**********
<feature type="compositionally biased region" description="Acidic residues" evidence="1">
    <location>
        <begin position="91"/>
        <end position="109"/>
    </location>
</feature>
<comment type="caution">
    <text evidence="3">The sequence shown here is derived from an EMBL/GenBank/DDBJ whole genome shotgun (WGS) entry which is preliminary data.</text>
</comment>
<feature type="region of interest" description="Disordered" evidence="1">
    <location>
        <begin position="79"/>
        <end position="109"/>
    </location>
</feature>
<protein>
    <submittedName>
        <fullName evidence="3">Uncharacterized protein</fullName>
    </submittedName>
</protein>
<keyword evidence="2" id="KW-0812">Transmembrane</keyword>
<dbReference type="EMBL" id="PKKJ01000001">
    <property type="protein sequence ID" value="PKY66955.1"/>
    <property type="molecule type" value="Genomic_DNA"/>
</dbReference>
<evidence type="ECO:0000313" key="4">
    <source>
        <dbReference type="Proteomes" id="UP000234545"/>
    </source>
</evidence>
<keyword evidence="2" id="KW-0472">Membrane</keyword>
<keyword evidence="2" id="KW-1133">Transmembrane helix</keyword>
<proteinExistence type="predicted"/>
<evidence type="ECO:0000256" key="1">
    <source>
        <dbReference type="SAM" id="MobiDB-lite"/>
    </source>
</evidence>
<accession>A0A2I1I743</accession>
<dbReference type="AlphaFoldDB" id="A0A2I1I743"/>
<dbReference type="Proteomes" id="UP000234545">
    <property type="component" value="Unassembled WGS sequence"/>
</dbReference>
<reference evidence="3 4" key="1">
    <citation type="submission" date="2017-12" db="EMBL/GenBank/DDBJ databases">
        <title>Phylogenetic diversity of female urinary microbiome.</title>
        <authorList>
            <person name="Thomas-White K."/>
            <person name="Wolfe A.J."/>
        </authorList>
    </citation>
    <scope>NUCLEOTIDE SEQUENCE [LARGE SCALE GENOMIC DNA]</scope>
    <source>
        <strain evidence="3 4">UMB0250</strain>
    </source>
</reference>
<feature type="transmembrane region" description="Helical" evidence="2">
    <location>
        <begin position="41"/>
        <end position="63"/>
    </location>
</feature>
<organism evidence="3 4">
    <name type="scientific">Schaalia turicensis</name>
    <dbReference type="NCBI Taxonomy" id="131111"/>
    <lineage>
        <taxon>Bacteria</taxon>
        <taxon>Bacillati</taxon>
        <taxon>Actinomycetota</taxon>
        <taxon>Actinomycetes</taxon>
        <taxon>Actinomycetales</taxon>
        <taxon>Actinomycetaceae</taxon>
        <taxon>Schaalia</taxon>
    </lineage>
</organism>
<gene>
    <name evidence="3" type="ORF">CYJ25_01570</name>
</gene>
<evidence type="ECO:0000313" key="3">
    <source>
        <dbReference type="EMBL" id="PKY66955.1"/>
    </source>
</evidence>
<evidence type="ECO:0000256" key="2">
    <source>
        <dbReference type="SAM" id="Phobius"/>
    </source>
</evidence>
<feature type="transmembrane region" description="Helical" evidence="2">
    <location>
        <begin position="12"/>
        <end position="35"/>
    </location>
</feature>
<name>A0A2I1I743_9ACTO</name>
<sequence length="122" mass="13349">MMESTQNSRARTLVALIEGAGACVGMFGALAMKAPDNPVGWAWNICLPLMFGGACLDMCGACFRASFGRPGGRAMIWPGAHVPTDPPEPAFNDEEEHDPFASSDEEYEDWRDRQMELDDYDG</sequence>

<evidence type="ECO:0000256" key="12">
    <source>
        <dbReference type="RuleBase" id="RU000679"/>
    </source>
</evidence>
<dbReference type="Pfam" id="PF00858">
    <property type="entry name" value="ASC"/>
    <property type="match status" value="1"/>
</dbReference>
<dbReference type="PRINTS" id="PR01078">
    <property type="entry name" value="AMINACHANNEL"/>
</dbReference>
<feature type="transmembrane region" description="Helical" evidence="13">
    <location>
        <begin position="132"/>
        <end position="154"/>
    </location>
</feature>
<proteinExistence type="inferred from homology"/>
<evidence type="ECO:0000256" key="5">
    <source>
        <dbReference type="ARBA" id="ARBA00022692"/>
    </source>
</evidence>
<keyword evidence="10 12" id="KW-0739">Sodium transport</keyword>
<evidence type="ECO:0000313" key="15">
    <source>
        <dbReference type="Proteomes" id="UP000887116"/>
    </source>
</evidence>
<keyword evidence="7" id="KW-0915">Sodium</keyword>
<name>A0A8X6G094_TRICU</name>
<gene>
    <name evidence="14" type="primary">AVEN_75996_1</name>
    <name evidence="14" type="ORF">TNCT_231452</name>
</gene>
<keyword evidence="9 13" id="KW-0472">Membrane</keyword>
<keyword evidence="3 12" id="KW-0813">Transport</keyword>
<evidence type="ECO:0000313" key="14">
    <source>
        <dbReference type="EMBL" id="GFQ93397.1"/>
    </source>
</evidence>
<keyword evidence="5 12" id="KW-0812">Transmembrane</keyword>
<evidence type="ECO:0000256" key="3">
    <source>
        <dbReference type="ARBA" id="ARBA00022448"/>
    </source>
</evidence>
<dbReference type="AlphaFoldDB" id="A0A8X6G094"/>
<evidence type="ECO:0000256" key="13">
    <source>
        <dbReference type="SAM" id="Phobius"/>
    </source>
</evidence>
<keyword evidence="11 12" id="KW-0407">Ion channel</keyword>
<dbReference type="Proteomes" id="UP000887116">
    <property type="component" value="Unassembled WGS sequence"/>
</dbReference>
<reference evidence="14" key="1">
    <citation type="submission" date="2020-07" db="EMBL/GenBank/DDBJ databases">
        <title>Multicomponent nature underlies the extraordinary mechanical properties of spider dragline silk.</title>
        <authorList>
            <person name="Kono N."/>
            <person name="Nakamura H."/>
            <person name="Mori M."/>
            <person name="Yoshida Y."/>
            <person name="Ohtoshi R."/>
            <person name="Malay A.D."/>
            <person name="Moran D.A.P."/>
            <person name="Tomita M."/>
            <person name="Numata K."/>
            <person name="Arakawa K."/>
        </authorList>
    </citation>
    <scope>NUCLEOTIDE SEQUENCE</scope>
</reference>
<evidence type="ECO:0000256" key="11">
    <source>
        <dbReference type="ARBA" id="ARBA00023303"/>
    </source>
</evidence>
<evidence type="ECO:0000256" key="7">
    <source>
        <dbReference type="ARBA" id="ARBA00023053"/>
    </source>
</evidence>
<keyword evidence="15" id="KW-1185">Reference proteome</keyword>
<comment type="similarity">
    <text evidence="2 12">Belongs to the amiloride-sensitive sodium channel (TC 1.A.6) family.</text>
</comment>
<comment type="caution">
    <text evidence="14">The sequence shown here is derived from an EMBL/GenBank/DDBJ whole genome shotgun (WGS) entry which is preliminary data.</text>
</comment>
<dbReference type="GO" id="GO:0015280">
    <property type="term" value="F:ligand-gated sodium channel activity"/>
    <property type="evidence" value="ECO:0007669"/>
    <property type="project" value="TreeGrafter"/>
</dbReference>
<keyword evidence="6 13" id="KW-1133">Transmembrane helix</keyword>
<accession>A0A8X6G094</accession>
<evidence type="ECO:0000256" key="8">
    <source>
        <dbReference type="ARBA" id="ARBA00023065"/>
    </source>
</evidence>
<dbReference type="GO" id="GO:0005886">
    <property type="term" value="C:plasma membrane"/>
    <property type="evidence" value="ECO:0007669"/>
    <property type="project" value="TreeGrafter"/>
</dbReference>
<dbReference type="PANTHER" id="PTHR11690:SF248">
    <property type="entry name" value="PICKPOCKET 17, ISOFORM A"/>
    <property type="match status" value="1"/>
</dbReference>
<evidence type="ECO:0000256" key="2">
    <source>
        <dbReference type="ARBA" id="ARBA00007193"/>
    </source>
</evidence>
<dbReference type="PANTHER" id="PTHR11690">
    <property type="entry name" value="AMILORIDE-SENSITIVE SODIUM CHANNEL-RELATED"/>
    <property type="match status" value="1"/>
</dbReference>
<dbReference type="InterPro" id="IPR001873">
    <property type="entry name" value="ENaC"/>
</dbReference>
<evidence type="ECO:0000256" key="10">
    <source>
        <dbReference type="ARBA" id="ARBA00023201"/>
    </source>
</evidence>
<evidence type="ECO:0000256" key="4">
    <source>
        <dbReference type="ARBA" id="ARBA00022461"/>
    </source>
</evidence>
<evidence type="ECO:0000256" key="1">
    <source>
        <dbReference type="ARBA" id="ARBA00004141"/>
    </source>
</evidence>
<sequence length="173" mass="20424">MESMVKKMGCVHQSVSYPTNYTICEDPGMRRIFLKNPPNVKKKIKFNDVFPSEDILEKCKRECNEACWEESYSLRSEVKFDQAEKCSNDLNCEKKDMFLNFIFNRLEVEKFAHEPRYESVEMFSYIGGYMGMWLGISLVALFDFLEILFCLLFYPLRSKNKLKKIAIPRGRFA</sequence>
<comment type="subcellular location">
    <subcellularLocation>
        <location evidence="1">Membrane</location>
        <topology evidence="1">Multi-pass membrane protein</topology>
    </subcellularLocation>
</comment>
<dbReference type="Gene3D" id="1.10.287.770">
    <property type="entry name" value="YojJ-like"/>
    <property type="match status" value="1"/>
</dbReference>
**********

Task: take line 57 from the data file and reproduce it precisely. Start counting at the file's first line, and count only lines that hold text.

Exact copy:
<feature type="transmembrane region" description="Helical" evidence="2">